Cities use federal grant to ‘Share Good Energy’
Website provides forum to exchange energy-saving ideas
A collaboration among four Greater Des Moines cities has led to some creative energy-saving projects and a new online resource for sharing best practices.
Share Good Energy (www.sharegoodenergy.org) is a campaign to encourage energy efficiency in homes and businesses by demonstrating what Central Iowa cities are doing to reduce energy consumption. The cities of Ankeny, Des Moines, Urbandale and West Des Moines received a $1.1 million federal energy efficiency community block grant earlier this year, the majority of which will be used to fund municipal energy-saving projects. A portion of the funds was used to develop the website.
The idea of sharing best practices came about as the four cities were applying for the funding, said John Konior, an assistant to the city manager who is coordinating the project. “The biggest thing we found is that sharing information was the best way to avoid pitfalls and to find new ways of doing things,” he said. “So we wanted to share our ideas and allow others to share their ideas.”
Each city government was allocated a portion of the block grant based on its population, and will provide in-kind staff time toward the projects. Hanser & Associates Inc. developed the campaign as well as the website, which was launched in mid-July.
Though the projects have been geared to municipalities, “I would say all four areas can be applied to businesses,” Konior said. “Depending on what type of business you have, there are often payback periods of less than five years through efficiency savings. The thing we’ve learned is that it’s best to work with your utility company, because they have incentive programs and rebates available.”
One of the requirements of the federal grant is that the cities will report energy savings on a quarterly basis to the U.S. Department of Energy, including the estimated jobs created, greenhouse gas reductions and dollar savings.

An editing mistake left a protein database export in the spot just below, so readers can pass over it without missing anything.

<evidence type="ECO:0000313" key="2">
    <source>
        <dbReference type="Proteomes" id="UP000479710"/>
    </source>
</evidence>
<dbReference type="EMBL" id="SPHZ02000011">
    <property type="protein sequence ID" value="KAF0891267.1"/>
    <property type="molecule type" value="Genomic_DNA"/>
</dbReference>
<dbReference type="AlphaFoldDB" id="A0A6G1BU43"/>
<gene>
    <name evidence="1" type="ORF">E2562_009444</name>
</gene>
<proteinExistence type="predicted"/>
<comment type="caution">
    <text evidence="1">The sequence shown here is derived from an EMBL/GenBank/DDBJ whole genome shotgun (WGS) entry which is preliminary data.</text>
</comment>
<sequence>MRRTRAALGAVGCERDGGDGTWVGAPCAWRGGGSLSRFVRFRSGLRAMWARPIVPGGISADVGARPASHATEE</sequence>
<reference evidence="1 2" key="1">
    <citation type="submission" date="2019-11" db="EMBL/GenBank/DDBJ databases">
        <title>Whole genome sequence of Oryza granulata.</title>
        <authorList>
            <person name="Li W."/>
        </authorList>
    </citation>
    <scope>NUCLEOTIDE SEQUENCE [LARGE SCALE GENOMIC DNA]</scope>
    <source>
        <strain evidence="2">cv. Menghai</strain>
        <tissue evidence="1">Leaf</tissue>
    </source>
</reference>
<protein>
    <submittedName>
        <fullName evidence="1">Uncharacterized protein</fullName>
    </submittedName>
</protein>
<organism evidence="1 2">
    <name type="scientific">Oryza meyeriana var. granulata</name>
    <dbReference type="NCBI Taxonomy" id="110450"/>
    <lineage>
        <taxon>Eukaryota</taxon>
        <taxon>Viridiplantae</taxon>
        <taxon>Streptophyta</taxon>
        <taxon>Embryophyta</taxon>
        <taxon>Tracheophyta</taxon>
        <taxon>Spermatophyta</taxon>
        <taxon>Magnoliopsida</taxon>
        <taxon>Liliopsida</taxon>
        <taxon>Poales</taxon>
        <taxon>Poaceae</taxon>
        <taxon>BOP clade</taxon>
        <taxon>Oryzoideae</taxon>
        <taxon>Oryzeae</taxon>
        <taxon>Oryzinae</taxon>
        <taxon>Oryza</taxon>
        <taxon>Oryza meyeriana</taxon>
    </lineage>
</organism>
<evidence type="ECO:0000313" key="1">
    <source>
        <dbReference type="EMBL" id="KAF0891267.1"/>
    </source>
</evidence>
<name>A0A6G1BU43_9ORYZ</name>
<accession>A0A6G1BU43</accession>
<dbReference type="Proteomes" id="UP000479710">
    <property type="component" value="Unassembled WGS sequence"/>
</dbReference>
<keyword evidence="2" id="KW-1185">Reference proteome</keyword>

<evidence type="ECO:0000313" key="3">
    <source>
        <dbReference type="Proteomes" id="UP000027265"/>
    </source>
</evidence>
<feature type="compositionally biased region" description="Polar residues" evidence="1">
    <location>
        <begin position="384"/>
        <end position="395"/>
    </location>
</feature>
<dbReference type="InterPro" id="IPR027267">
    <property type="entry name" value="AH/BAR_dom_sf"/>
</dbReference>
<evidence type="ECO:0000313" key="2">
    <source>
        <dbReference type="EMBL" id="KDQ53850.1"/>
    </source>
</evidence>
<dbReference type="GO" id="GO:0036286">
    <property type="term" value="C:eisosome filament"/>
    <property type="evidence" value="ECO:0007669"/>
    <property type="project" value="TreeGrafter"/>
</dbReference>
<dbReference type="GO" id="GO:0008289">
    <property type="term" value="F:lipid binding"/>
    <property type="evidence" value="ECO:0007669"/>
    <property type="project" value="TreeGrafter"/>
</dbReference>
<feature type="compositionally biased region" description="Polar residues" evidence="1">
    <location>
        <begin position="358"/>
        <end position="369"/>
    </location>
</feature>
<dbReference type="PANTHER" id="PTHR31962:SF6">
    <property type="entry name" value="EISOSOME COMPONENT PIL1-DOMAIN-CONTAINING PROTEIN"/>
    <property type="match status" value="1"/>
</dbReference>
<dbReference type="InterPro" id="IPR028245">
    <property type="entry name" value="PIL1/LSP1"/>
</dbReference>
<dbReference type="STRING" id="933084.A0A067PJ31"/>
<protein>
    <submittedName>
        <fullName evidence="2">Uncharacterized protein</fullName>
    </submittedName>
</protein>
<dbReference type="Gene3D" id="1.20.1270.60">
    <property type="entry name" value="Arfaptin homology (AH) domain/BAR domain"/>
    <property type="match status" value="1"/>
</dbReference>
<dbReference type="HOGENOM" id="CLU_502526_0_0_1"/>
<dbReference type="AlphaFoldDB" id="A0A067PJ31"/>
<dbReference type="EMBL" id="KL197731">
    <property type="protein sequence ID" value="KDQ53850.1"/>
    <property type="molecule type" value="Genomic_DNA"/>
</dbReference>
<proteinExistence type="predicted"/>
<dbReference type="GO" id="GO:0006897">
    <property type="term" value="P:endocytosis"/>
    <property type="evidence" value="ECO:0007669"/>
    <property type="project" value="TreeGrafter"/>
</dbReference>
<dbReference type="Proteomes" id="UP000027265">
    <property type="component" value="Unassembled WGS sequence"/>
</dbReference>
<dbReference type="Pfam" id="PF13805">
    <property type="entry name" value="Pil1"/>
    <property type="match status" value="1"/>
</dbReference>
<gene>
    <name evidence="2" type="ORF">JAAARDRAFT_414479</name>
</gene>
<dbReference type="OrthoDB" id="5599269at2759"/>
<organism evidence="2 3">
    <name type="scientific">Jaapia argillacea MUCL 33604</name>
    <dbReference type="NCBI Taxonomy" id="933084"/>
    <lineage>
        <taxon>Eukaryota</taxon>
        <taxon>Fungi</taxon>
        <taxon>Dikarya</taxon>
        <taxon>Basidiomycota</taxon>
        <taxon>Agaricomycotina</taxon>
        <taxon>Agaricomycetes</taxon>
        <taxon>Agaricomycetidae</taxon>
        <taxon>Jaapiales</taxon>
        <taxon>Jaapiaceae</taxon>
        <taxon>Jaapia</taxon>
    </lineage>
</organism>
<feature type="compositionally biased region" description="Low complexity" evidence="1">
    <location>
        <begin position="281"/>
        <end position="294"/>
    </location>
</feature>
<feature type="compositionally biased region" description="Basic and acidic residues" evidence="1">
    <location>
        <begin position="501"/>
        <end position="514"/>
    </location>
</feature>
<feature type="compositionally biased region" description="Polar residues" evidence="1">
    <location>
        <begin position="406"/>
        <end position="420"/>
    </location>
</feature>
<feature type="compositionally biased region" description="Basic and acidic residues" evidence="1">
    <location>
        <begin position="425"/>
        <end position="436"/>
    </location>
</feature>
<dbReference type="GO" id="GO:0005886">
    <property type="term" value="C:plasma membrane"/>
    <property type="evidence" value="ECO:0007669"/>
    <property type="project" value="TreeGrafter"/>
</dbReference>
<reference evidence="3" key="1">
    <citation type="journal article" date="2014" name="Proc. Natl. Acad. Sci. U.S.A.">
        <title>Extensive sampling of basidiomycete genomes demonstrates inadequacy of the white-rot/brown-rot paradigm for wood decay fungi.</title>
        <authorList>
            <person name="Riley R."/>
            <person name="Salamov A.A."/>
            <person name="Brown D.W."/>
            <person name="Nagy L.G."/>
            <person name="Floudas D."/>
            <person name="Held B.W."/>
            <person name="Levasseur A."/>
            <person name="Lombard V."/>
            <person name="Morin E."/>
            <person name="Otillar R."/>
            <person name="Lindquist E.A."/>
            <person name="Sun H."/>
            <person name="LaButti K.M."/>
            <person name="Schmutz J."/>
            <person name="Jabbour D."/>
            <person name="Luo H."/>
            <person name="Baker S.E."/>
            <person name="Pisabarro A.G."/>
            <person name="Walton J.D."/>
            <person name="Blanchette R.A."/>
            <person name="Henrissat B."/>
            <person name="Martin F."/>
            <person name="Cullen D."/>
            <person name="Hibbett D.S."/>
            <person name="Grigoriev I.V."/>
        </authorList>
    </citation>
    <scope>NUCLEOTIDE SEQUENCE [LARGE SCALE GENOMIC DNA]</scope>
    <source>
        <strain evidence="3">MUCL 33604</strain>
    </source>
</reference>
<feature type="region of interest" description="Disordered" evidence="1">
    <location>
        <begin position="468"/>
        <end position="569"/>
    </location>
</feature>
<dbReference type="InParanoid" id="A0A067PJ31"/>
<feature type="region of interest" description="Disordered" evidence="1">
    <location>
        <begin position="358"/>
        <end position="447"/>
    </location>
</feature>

Here are a few of the projects the cities have completed:
The city of Urbandale installed Vending Miser efficiency devices to its facility vending machines. The units use infrared sensors to power down a vending machine when the surrounding area is unoccupied. The units, which reduce average electric usage by nearly 50 percent, cost between $150 and $200. The city used energy savings along with MidAmerican Energy rebates to fund the installations.
The city of West Des Moines installed light-emitting diode (LED) bulbs in its streetscape and parking lot lights in Valley Junction this summer. The retrofit project will reduce energy consumption for lighting in the area by 50 percent, which will save an estimated $2,210 per year in the parking lots alone. The projected payback period of the project is between six and eight years.
The city of Des Moines is replacing windows at City Hall and the police station. Replacing the single-pane windows, which were installed in the 1970s, is expected to reduce energy use in the buildings by as much as 20 percent. Eighty percent of the $1.78 million project will be paid from the federal block grant, with the remainder from city general obligation bonds. Both projects are expected to be completed by mid-November.
The city of Ankeny, using $22,000 of its grant funding, created an internal revolving loan fund for energy-efficiency projects. Its first project was the purchase of a fuel-efficient Ford Fusion hybrid vehicle for the police department. Three additional hybrid vehicles are on order and will replace traditional gasoline vehicles. The Fusion replaced a Chevrolet Tahoe and is expected to generate fuel savings of $1,300 annually, as well as reduce greenhouse gas emissions.